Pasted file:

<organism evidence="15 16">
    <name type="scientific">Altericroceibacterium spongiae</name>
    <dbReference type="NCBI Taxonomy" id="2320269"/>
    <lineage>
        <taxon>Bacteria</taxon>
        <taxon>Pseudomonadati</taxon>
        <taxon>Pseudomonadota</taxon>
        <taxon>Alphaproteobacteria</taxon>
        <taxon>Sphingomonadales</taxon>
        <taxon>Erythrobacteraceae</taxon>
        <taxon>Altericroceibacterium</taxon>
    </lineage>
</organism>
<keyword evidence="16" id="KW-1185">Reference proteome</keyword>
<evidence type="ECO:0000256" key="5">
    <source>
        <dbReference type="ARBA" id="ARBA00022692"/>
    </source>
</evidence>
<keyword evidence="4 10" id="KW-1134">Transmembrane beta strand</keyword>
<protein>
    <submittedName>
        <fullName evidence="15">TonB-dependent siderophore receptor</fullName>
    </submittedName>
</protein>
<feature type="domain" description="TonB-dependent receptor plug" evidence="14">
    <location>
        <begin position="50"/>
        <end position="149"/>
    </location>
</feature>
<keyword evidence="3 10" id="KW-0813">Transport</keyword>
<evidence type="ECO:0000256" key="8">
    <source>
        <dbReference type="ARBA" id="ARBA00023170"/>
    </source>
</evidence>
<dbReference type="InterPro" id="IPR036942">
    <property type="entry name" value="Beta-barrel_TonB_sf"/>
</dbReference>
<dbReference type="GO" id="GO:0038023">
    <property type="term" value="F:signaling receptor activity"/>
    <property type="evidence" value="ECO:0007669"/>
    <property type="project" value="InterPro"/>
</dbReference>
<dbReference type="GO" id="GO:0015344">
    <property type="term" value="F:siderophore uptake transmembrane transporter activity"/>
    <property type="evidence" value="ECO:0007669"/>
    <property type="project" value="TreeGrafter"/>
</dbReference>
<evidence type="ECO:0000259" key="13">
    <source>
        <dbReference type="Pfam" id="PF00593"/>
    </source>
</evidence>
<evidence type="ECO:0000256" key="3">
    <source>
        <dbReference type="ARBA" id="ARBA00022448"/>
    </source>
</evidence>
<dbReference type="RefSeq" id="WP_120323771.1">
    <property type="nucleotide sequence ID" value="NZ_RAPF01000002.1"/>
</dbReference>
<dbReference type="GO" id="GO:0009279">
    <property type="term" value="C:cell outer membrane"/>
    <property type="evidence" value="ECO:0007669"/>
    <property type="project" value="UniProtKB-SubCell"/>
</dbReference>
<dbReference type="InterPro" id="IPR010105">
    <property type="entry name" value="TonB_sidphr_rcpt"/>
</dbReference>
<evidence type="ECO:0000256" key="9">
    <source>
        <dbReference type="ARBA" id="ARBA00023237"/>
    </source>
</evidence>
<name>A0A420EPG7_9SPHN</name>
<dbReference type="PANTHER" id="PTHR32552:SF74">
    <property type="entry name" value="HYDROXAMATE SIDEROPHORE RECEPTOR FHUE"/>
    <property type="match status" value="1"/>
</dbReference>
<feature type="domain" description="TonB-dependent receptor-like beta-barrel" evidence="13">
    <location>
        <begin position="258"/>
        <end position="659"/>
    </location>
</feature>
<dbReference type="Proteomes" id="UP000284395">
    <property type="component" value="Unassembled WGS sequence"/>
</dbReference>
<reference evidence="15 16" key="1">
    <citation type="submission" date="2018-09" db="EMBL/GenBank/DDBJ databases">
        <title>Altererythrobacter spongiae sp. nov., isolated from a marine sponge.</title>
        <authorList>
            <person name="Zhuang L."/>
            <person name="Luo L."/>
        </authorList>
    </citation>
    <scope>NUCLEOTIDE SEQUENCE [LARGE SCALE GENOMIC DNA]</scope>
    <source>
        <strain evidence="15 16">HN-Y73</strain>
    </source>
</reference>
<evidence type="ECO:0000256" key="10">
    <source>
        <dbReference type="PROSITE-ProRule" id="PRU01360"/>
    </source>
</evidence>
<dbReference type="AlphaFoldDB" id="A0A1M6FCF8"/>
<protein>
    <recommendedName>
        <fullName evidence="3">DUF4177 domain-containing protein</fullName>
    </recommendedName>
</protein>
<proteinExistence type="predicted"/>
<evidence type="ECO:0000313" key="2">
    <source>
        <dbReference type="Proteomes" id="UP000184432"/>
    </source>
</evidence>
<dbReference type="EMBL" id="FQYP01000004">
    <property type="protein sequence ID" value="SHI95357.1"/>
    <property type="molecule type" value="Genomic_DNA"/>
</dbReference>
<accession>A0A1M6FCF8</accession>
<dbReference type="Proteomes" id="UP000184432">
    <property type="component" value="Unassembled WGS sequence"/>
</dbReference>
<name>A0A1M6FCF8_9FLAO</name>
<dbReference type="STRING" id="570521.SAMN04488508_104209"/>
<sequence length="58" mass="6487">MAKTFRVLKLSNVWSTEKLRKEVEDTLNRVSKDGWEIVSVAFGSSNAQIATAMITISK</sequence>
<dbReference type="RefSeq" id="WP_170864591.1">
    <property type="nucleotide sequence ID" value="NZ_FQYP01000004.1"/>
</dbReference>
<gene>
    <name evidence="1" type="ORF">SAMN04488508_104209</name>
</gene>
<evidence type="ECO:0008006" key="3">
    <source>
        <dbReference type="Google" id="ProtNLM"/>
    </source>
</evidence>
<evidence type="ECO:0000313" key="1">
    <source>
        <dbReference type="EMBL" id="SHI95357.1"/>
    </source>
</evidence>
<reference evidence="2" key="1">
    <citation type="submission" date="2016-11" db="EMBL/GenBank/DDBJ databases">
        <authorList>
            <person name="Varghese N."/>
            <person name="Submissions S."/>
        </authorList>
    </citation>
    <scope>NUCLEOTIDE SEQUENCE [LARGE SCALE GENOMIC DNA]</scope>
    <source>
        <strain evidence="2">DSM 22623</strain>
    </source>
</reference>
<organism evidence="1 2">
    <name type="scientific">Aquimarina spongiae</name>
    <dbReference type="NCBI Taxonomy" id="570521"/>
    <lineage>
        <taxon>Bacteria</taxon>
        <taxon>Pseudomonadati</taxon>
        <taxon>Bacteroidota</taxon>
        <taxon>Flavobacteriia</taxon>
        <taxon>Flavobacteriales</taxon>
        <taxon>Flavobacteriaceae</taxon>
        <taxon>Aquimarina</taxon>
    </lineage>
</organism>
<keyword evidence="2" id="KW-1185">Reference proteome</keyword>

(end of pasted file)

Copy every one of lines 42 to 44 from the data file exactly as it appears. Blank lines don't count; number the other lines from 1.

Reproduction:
    <property type="term" value="F:signaling receptor activity"/>
    <property type="evidence" value="ECO:0007669"/>
    <property type="project" value="InterPro"/>